Appropriate to its character, Loki is a quieter, less bombastic show that will still jolt you with a twist and turn, often with something approximating a knife.
For a dare I say it, more low-key experience than is typical for Marvel, it nevertheless manages to capture a sense of scale left to be explored in a cinematic universe that is over a decade old. It’s a sign of Marvel and Disney’s commitment to Disneyplus succeeding where Netflix, ABC and Hulu failed in terms of having this universe be more than just a feature film world.
While Wandavision and Falcon and Winter Soldier end on something significant occurring in its universe, whether it be a woman coming to terms with bearing godlike powers or a man accepting an uneasy mantle with wide-ranging implications and expectations, none of that compares to a moment that has implications among universes, let alone finally affirming a narrative direction that fans have been hoping for for years. It’s a show about getting past smoke and mirrors, both in its own universe and in our own and seeing and knowing what really is around the next corner.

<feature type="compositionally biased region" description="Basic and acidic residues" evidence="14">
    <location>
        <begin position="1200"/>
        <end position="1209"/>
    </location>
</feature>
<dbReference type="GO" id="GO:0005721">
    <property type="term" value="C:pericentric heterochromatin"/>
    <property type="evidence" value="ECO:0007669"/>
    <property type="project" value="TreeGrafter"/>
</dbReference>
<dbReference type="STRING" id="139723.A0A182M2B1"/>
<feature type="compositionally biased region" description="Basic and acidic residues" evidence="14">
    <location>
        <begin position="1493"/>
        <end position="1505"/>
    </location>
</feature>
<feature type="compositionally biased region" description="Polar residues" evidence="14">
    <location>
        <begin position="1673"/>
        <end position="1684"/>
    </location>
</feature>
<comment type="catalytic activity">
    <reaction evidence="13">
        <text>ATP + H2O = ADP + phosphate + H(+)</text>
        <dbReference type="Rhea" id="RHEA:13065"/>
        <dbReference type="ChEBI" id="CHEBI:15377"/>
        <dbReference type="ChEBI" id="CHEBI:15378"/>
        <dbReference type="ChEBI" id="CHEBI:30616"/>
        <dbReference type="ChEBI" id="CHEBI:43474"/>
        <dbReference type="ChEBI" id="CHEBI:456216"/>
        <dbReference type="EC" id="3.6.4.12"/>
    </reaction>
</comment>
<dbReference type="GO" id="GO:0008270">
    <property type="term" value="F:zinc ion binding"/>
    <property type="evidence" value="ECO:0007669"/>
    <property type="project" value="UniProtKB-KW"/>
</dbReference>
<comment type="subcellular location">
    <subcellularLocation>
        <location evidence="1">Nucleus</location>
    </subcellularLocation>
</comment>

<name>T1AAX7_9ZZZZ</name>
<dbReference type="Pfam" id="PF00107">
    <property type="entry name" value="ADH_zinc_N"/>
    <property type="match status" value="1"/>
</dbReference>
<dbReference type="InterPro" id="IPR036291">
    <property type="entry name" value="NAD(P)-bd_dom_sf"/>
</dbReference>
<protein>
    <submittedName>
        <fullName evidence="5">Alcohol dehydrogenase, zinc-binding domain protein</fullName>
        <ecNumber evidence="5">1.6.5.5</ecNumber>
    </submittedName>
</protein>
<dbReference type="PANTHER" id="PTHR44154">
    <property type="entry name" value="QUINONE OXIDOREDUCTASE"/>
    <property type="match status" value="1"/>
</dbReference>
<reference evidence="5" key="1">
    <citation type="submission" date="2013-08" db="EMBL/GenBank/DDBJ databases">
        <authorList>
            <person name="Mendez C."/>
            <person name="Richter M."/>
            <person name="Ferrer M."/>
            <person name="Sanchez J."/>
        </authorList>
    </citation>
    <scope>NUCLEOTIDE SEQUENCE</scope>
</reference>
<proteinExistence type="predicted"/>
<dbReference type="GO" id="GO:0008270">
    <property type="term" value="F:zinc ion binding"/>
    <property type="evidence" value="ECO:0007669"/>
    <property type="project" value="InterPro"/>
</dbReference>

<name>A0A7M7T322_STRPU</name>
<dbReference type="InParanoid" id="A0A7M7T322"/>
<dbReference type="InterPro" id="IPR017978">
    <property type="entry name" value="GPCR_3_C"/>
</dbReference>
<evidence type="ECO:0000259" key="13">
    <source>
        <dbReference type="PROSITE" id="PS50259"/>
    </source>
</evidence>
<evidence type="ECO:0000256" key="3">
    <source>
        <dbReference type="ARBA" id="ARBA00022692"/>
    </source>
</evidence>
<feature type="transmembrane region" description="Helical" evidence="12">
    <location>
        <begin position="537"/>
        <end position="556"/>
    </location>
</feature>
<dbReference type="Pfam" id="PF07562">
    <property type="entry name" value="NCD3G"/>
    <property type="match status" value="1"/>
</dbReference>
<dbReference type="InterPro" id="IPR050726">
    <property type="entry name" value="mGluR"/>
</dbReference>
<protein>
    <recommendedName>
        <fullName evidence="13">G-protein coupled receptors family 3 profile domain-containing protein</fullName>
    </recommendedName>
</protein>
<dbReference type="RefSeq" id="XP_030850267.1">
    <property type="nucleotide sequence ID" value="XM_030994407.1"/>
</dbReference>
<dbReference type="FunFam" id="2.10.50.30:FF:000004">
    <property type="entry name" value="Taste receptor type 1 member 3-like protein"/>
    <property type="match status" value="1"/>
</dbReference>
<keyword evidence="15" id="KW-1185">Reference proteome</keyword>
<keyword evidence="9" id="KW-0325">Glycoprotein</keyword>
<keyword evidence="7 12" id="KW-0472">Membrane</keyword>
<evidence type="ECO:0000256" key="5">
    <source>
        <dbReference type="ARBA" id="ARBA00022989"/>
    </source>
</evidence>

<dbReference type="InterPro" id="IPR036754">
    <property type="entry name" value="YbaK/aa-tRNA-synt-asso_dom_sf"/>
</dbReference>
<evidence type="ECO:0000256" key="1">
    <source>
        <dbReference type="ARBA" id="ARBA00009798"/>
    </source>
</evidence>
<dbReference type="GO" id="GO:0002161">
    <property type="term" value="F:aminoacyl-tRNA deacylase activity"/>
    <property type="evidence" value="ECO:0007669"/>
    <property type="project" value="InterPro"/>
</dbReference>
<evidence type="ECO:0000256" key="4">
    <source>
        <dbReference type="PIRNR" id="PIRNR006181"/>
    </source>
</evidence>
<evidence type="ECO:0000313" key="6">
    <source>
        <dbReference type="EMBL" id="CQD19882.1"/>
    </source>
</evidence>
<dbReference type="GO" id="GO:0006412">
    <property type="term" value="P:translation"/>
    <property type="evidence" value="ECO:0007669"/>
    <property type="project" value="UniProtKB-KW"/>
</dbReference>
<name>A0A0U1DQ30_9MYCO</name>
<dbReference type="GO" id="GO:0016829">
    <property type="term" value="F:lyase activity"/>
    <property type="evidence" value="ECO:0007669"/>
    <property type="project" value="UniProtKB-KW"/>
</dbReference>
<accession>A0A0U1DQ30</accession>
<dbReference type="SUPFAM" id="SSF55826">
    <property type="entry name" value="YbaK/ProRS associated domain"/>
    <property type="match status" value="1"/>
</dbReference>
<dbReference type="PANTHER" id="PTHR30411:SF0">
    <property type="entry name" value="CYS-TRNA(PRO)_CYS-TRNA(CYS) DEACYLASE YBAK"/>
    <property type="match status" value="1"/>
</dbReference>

Ironic, considering its titular character’s use of such for his own ends. Loki, or at least, a Loki timecoded from the end of the first Avengers film, tries to shed self-deceptions about himself and what he is and could be, especially when he learns that the path that his nature takes him ends either in failure or tragedy. Loki is unique in respects to its own universe and its rules, while also reminding one intentionally or not of other things.
It brought to my mind the rules of time travel and time itself that Doctor Who has pondered for nearly 60 years. It’s examination of alternate universe or timeline selves as the totalitarian Time Variance Authority defines as “variants” recalls the exhausting existential implications of Rick & Morty and Bioshock Infinite.